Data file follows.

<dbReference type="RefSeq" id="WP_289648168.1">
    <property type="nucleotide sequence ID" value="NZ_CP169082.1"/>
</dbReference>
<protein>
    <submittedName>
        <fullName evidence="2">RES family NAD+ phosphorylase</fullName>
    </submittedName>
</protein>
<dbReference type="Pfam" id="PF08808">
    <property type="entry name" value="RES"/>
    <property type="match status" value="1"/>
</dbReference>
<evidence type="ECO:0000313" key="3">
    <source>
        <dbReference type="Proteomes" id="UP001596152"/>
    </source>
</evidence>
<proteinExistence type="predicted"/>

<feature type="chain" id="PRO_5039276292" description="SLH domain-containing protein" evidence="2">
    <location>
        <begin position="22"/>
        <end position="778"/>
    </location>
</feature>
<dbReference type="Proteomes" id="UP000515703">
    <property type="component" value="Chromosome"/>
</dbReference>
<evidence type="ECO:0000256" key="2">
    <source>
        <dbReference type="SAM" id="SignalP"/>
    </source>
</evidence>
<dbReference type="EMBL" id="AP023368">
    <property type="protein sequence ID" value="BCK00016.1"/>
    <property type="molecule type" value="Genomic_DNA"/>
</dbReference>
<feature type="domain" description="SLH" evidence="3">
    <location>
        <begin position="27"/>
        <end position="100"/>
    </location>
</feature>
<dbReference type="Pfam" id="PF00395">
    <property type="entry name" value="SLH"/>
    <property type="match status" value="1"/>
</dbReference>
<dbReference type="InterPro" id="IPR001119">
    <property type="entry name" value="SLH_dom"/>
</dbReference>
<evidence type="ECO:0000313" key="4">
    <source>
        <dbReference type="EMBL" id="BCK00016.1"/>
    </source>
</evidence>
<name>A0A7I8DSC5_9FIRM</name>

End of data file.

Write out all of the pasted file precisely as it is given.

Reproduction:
<dbReference type="RefSeq" id="WP_289648168.1">
    <property type="nucleotide sequence ID" value="NZ_CP169082.1"/>
</dbReference>
<protein>
    <submittedName>
        <fullName evidence="2">RES family NAD+ phosphorylase</fullName>
    </submittedName>
</protein>
<dbReference type="Pfam" id="PF08808">
    <property type="entry name" value="RES"/>
    <property type="match status" value="1"/>
</dbReference>
<evidence type="ECO:0000313" key="3">
    <source>
        <dbReference type="Proteomes" id="UP001596152"/>
    </source>
</evidence>
<proteinExistence type="predicted"/>

<feature type="chain" id="PRO_5039276292" description="SLH domain-containing protein" evidence="2">
    <location>
        <begin position="22"/>
        <end position="778"/>
    </location>
</feature>
<dbReference type="Proteomes" id="UP000515703">
    <property type="component" value="Chromosome"/>
</dbReference>
<evidence type="ECO:0000256" key="2">
    <source>
        <dbReference type="SAM" id="SignalP"/>
    </source>
</evidence>
<dbReference type="EMBL" id="AP023368">
    <property type="protein sequence ID" value="BCK00016.1"/>
    <property type="molecule type" value="Genomic_DNA"/>
</dbReference>
<feature type="domain" description="SLH" evidence="3">
    <location>
        <begin position="27"/>
        <end position="100"/>
    </location>
</feature>
<dbReference type="Pfam" id="PF00395">
    <property type="entry name" value="SLH"/>
    <property type="match status" value="1"/>
</dbReference>
<dbReference type="InterPro" id="IPR001119">
    <property type="entry name" value="SLH_dom"/>
</dbReference>
<evidence type="ECO:0000313" key="4">
    <source>
        <dbReference type="EMBL" id="BCK00016.1"/>
    </source>
</evidence>
<name>A0A7I8DSC5_9FIRM</name>